Preferably, the motor means inducing the rotation of the auger means of this invention will be in the range of a 50 horsepower, 220 or 440 volt motor, and will operate in the vicinity of 1160 rpm. On the other hand, tests have shown that a lower powered motor means that induces rotation of the auger in the vicinity of 500 rpm, or even a larger capacity motor means that can induce a rotation of the auger means to as high as 1800 rpm, has been found to work, but the preferred embodiment, as will be hereinafter analyzed, generally operate in the vicinity of 1200 rpm. At these speeds, it has been found that the deboner of this invention has the capacity and is capable of producing 6000 pounds per hour of meat as separated from its boney components, a capacity that is more than twice that of any known machine, and further significantly, during that type of functioning, to achieve that high of yield, there is very little temperature rise that occurs within the various pressure and perforated housings, and generally there is only a rise in the range of 2° to 3° Fahrenheit. Other prior art apparatuses, that operate at much lower speeds, have product temperature increases undesirably by as much as 12°. This is significant because it is believed that the high speed operation of this deboning apparatus, and wherein the bone laden material is prepressurized almost totally within the pressure housing by means of the pressure auger section located therein, directly after its infeeding into the said housing, induces enormous pressures upon the material at this location, as high as 15,000 psi, so that a further pick up and movement of the said material, under pressure, through the perforated housing section of the apparatus is achieved alone by a conveying auger section, wherein no additional pressure is generated upon the material, but rather, such prepressure is either maintained, or gradually released as the material moves down the length of the said perforated housing. Hence, while there is some agitation of the boning components within the material during its conveyance within the perforated housing, which has a tendency to achieve effective separation of the ground meat from its bone, with the constant pressure not being significantly increased upon the material at this location is believed to effectively dampen or reduce any temperature rise at a degree no more above the range previously delineated. In prior art type of deboning apparatuses where the material is conveyed by a compression auger throughout its extent, and even within the perforated screen portion of the deboner, this increasing force generated upon the material gives rise to the generation of high temperatures in the material that is totally undesirable in such an apparatus. This separated meat material from its boning component is to be sold as a raw meat residue product, and not one that has been heated to any degree by abrasive action to an extent that the meat will be scorched, which can give rise to an environment that induces bacterial action within the material after its discharge from its perforated housing and into a collecting hopper. Hence, there is very little friction or heat built up in the perforated housing section of this invention.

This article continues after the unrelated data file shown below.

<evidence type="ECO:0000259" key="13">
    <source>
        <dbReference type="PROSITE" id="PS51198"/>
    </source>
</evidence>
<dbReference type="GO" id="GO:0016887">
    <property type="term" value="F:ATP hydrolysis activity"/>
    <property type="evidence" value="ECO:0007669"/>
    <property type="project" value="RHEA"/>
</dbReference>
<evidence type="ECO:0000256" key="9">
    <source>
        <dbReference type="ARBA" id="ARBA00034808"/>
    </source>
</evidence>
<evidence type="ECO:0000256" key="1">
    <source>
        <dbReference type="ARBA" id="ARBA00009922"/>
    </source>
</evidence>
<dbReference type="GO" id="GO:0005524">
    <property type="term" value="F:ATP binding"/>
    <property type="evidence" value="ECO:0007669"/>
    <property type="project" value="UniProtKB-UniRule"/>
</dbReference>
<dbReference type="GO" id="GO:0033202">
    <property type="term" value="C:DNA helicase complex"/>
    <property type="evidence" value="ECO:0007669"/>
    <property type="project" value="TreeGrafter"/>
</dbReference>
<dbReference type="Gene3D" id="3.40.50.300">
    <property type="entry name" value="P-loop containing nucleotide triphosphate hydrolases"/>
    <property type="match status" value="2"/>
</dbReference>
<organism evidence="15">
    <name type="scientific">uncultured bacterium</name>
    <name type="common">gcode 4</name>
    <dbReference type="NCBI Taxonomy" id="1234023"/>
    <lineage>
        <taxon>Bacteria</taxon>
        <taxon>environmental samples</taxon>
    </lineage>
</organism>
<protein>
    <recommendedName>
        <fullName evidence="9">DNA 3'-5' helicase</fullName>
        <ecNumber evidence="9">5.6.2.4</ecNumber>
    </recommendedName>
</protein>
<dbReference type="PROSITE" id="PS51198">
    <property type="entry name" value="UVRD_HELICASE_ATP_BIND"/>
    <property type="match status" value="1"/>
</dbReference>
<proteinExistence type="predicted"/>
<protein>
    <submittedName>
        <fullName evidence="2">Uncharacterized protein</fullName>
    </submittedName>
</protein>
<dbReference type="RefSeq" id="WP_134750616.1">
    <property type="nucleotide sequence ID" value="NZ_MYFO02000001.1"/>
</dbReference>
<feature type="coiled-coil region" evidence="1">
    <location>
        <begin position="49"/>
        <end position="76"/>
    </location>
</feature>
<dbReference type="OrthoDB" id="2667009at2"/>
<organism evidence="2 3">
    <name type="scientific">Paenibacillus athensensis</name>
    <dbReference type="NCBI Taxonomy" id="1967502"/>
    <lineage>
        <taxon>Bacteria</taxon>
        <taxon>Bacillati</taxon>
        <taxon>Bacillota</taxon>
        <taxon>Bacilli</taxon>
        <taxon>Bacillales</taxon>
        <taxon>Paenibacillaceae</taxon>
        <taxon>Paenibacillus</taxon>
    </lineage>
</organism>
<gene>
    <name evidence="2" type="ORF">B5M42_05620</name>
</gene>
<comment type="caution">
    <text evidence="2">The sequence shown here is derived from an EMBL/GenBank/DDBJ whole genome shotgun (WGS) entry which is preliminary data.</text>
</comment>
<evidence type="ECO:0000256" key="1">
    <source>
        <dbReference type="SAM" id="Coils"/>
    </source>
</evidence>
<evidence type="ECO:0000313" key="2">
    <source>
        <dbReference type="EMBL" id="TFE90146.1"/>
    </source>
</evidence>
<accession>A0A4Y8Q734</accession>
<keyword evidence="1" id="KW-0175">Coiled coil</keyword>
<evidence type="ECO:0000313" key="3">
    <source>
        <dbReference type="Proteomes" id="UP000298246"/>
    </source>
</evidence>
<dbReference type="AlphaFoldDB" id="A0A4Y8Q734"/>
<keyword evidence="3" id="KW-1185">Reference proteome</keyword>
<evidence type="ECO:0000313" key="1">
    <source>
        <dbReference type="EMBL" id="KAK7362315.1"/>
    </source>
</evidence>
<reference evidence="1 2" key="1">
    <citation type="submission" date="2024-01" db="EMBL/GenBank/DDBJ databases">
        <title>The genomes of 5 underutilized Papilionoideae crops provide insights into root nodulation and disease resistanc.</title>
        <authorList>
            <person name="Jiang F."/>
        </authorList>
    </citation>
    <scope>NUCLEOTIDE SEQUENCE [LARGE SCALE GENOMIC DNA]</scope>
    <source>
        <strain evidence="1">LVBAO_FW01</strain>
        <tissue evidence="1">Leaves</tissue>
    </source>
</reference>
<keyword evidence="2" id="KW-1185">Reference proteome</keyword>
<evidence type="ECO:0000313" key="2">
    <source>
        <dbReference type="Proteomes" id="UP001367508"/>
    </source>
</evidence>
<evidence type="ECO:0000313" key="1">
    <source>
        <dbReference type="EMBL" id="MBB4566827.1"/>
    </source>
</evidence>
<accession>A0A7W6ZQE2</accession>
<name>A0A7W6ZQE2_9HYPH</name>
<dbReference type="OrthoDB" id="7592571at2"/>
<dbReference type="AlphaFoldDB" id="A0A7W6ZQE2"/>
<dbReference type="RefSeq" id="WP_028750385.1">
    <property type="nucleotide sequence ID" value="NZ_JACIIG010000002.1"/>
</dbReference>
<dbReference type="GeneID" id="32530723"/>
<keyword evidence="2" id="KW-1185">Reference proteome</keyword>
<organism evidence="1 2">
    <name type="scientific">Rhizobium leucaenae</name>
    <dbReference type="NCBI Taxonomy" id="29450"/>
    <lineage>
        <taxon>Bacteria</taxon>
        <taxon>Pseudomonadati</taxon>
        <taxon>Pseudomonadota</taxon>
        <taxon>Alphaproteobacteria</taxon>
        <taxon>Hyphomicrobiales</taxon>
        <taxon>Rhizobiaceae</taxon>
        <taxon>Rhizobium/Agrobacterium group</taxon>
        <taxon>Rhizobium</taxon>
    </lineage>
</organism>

Other structural features of this invention include a valve section of the auger that cooperates with a valve sleeve mounted upon a support extending from the base member, and which support is slidably arranged for removal from its mounting to the base member when desired. Some fastening means, including rods, connect between a pair of supports, one of them being this removable support, and which provide for retention of the perforated housing, and when said rods are removed, the slidable support, and a threaded sleeve held therewith, can be removed, in addition to their valve sleeve which engages within said first mentioned sleeve, so that the perforated housing itself, in addition to its pressure housing, may be removed to facilitate cleaning. In addition, the valve sleeve itself may be disengaged from its threaded engagement within the first mentioned support sleeve, so as to provide a more direct access to the auger means as axially arranged within the aforesaid housings. A further axial shaft extends from one end of the auger means, and it is actually this particular shaft that is bearing mounted to the front end pillow block of the apparatus. This axially arranged shaft is disposed through an axial aperture provided through the center of the conveying auger and valved sections of the auger means, with said shaft having a threaded internal end that threadedly engages within a bore provided some distance within the proximate end of the pressure auger section of the auger means. Hence, when this axial shaft of the auger means is disengaged from the same, it can be withdrawn from the bearing pillow block, the valve sleeve of the valve means of the apparatus can be threadedly withdrawn, and in this manner, the combined conveying auger and valved sections of the auger means may be withdrawn from within the interior of the perforated housing, to be readily cleaned. The conveying auger section, only being coupled to the pressure auger section by means of a series of splining pins, can be simply disengaged therefrom through an axial pull of the same and withdrawing it from the perforated housing. And, since the proximate support extending from the base member is adjustable, and can be slidably disengaged from the same, a withdrawal of said support allows for a removal of its retaining sleeve, which likewise allows for the removal of the perforated housing, and in addition, allows for an axial removal of the pressure housing from the apparatus, thereby allowing all of these components to be easily cleaned or replaced, as desired. Finally, once all of the aforesaid components are removed from the apparatus, the pressure auger, being threadedly engaged within the motor coupling section of the auger means, can be turned to provide for its threaded disengagement from said coupling section, thereby allowing the pressure auger section to likewise be removed for its cleaning. As is well known, the United States Department of Agriculture requires that the utmost care be taken in the maintaining of cleanliness in the processing of food products, and the processing of bone laden meat material, as herein described, is of no exception. The ease of assembly or disassembly that can be attained for this deboning apparatus in the manner as previously described allows for a very prompt disengagement of the meat contacting components of the apparatus, so that they can be promptly washed and cleaned daily, and then immediately reassembled for the next days run. Such promptness and ease of assembly enhances the production time of the apparatus.